15 min Read
29 Oct 2019

Written by Liam

Over 30 years experience in financial services, residential lettings and property sales. Director of a leading national estate agency chain, until leaving in 2008 to pursue other commercial interests. Vast experience in new business development, business change, management development and business strategy.

More about Liam

A complete guide to self-employed pensions 

Self-employed pension guideWhat is a pension and how does it work?

A pension is a product designed to provide an individual with a method of saving for their retirement. Anybody paying into a pension will qualify for tax relief at their marginal rate of tax up to a current annual allowance of £40,000.

Payments into a pension will grow over time and from the age of 55 this pot of money can be accessed to provide an income in retirement. There are various options available at this point from taking a lump sum to purchasing a guaranteed income for life (annuity).

Another benefit of a pension is that on death it is normally free of inheritance tax (IHT) and does not form part of your taxable estate. Any money taken out of your pension will become part of your estate on death and, therefore, be subject to IHT. With the tax relief available on your contributions and the potential for your pension pot to grow over time, starting a self-employed pension is a key part of planning for your future. Out of an estimated 4.8 million self-employed people, only 14% are believed to have a pension plan.

What are my pension options if I'm self-employed?

There are four main types of pension available for the self-employed, explained below.

Ordinary Personal pension

  • an ordinary personal pension is easy to set up and will allow investment in a limited range of funds offered by the pension provider
  • these schemes are typically run by insurance companies
  • normally covered by the Financial Services Compensation Scheme (FSCS) up to 100% if the company goes bust
  • not covered for any investment losses

Stakeholder pension

  • a stakeholder pension is a personal pension with low and flexible contributions, capped charges and a simple default investment strategy
  • allows flexible contributions which may be useful for those that are self-employed and have a fluctuating income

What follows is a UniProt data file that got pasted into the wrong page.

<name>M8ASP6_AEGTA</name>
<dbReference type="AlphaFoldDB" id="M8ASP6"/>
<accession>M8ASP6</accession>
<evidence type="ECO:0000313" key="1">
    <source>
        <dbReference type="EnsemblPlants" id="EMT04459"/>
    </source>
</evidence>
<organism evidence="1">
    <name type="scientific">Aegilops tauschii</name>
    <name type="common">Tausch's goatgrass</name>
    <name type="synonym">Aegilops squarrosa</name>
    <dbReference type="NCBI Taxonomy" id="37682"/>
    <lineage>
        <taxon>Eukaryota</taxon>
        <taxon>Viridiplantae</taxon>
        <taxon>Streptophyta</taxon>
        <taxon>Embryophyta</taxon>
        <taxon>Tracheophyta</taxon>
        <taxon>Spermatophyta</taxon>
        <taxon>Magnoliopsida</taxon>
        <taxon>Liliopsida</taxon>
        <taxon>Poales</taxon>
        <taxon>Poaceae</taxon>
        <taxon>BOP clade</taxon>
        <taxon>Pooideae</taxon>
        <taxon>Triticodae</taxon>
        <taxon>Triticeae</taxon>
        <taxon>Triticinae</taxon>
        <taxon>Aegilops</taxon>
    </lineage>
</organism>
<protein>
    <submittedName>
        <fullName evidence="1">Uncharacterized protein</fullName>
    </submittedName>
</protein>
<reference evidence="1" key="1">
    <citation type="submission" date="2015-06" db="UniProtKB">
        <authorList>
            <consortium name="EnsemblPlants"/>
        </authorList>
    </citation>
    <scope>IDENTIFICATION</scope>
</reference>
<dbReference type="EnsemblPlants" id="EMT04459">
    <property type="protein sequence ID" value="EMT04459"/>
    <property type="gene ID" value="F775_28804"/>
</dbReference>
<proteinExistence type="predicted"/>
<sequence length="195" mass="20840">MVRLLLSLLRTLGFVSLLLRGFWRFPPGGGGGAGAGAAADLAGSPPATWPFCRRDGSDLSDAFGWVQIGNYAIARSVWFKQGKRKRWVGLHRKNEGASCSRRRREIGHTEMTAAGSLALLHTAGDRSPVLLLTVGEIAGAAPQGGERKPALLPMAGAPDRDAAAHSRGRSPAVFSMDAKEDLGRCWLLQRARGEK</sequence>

• covered for up to £85,000 under FSCS rules if the pension provider goes bust
  • not covered for any investment losses

Self Invested Personal Pension (SIPP)

  • essentially a pension 'wrapper' that holds a selection of investments until you want to withdraw a retirement income.
  • similar to a personal pension but with a much wider range of investments to choose from
  • even if you have no investment knowledge you should not be deterred from starting a SIPP as most SIPP platforms have ready-made investment portfolios to make your investment choice easier
  • covered for up to £85,000 under FSCS rules if the pension provider goes bust
  • not covered for any investment losses

We strongly suggest you read our comprehensive article - The best and cheapest SIPPs to find the best SIPP provider for you.

NEST pension

  • the National Employment Savings Trust (NEST) was set up by the government to ensure everybody has access to a workplace pension scheme
  • NEST pensions are also available to a self-employed person as long as they are either self-employed or a single person director of a company and between the age of 16 & 75
  • a self-employed person will need to set up their own contributions to NEST
  • with a NEST pension if you move from self-employed to being employed, you can still keep your existing NEST pension with the ability for more contributions to be added

More information regarding NEST can be found on the NEST website

Small Self Administred Schemes (SSAS)

  • a SSAS is generally set up to provide retirement benefits for a small number of directors or key staff of a business